Tech Insight : Why Is Printer Ink So Expensive?
After a recent ‘Which?’ survey found that some branded printer ink costs more than some champagnes, we take a look at the reasons why printer ink is so expensive.
The Recent ‘Which?’ Survey
The survey by consumer watchdog Which? asked more than 10,000 inkjet printer owners about their ink shopping experiences regarding both original-branded and third-party brands. Not only did the survey find that there were (as has been the case for a long time) big differences between the price of branded and third-party printer ink cartridges, but also that “Branded ink from popular printer manufacturers is crazily expensive. Per millilitre, it’s more expensive than some of the most luxurious liquids, 32-year-old Scotch whisky and champagne included.” In fact, Which? found that Ink bought from the manufacturer can be up to 286 percent more expensive than buying third-party inks.
Which? conducts annual surveys about printer ink prices and performance and third-party ink brands often rate at the top of their tables for factors such as ease-of-use (cartridges), print quality and value for money. If cheaper third-party ink cartridges are valued so much by customers, the question must be asked, why is printer ink, particularly branded printer ink, so expensive?
The reasons why some printer ink suppliers can successfully charge higher prices include:
– In buyer-behaviour terms, the general effect of brand-power on consumers perception, trust, and choice, plus the motivation to avoid negative reinforcement, and post-purchase dissonance are reasons why higher-priced branded cartridges may be purchased. Consumers are generally conditioned to believe that ‘you get what you pay for’ and are more likely to trust the ink which has the same brand as the printer and may assume that buying the same brand will give them a better chance of satisfaction and of avoiding a negative outcome and negative feelings about their choices and their judgement.
– Some customers believe that third-party ink cartridges won’t work in their printer. Which? found that although almost half of printer ink buyers (43 percent) have this concern when, in fact, only 11 percent of printer ink buyers have actually found this to be the case.
– According to Which?, unlike other inkjet printers, HP printers use ‘dynamic security’, which recognises cartridges that aren’t HP branded and stops them from working. This effectively stops customers from buying cheaper, third-party cartridges, thereby allowing HP to maintain higher prices. It is worth noting however that HP says that customers have the option to use HP Instant Ink, which is a subscription service where, it is claimed, that customers could save up to 70 percent.
– As highlighted in the Which? survey, 30 percent of people think that third-party inks are more likely to leak and could damage their printer. This belief is another reason why higher-priced branded cartridges are often purchased instead of lower-cost alternatives that are equal in performance.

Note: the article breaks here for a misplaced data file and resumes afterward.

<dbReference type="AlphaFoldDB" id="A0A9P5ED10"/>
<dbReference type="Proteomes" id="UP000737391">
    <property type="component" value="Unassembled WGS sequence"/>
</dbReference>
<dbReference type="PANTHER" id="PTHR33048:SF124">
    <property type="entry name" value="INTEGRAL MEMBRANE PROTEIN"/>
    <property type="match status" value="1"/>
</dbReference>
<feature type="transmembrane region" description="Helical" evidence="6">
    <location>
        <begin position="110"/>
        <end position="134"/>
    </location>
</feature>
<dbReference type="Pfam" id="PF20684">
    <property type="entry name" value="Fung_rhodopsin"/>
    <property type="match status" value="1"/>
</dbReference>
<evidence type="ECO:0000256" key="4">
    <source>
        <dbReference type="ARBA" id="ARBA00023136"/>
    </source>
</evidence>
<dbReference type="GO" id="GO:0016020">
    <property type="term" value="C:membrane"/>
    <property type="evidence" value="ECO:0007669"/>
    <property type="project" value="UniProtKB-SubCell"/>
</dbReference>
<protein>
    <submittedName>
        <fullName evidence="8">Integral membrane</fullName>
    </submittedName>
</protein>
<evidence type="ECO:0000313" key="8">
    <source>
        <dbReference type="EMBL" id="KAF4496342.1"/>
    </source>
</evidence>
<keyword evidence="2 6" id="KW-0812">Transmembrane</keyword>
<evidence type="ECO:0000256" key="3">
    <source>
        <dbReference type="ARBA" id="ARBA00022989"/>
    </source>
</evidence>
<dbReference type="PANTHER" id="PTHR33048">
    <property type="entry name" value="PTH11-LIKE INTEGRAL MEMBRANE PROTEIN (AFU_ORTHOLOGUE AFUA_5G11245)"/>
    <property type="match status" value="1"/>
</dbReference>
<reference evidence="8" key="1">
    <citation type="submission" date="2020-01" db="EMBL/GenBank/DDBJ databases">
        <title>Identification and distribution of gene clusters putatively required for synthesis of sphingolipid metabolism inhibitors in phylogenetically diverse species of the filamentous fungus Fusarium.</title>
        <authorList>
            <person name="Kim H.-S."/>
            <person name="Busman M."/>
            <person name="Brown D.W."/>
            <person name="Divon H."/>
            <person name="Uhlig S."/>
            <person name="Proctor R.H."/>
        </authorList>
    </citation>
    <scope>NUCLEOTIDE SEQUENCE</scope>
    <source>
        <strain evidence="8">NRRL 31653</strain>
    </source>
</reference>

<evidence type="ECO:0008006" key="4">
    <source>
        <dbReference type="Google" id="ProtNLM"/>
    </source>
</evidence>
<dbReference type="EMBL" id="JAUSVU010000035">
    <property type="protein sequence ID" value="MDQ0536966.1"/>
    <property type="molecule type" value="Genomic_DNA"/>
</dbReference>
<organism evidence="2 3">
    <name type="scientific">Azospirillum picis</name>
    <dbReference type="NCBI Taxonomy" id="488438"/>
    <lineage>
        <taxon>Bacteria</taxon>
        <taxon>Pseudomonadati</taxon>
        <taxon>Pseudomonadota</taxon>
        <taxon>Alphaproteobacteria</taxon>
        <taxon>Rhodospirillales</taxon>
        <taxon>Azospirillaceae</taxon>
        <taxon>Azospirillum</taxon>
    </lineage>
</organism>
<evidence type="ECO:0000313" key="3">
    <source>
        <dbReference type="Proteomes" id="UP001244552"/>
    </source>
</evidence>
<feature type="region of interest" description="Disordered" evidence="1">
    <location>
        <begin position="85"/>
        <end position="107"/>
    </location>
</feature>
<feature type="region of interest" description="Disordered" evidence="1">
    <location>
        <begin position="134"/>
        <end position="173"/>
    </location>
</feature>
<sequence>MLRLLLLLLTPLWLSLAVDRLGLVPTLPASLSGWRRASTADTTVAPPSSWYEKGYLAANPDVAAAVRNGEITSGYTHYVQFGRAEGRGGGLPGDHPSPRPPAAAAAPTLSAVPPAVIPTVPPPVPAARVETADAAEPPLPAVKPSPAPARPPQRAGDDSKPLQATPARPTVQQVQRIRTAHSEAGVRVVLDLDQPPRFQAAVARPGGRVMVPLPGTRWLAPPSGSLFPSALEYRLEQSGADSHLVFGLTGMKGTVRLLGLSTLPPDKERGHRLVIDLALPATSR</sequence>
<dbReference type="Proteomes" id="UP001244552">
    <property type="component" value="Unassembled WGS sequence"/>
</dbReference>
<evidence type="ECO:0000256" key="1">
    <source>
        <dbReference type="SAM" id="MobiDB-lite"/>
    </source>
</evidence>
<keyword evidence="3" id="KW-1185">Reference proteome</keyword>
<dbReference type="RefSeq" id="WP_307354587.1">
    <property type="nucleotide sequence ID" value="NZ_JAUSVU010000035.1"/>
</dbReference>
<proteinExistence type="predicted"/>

– Selling the printer as a loss leader (i.e. selling the printer at a low price and the cartridges at a high price) is another way of tying customers into buying the compatible ink at a high profit-margin.
– Using distribution tactics such as striking deals with big shops/supermarkets/chain stores could enable big printer (ink) brands to limit the sale of cheaper, compatible, third-party alternatives.
– Using pricing tactics such as price skimming (i.e. simply charging a high price to customers with price inelastic demand) is another way that printer/ink big brands could charge higher prices.
Taking HP as an example of a company that may charge higher prices for its ink, as highlighted in a reported presentation by Thom Brown, marketing manager at HP back in 2010, some possible reasons for the high price of ink are/were:
– The price of the technology involved in making the inks. For example, HP (at the time) was spending $1 billion a year on ink research and development to make inks that could withstand heating, vaporisation, and being squirted at 30 miles per hour/36,000 drops per second through a tiny nozzle to dry almost instantly.
– Each system having a different way of using ink or a different drop size could make it difficult to compare different types/brands of ink, solely based just on the volume of liquid.
– Industry methods for measuring page yield may be confusing to consumers and may not enable accurate price comparisons.
What Does This Mean For Your Business?
The Which? study appears to show that although some situations may lead some customers to believe that they must buy higher-priced branded inks e.g., HP’s ‘dynamic security’, performance between branded and third-party inks, according to those surveyed, is not different in many cases. For example, people gave similar print quality ratings for original and third-party inks, with 16 non-branded inks coming out ahead of Brother, Canon, Epson, and HP. This could indicate that many buyers may be confused by marketing messages and mistaken beliefs. It is, of course, difficult to dispute any claims about the technology of any particular inks pushing up the price but as Adam French, Which? consumer rights expert points out, which ink to put in a printer should be “a personal choice and not dictated by the make of your printer”. It may be fair for buyers to conclude, therefore, that the higher prices of branded cartridges compared to third-party are more based upon consumer-beliefs and marketing differences, although it is up to each customer to choose. Which? provides its guide to the best cheap ink cartridges and where to buy them here: https://www.which.co.uk/reviews/printers-and-ink/article/best-cheap-printer-ink/best-cheap-ink-cartridges-aaOXG7F0Tgol.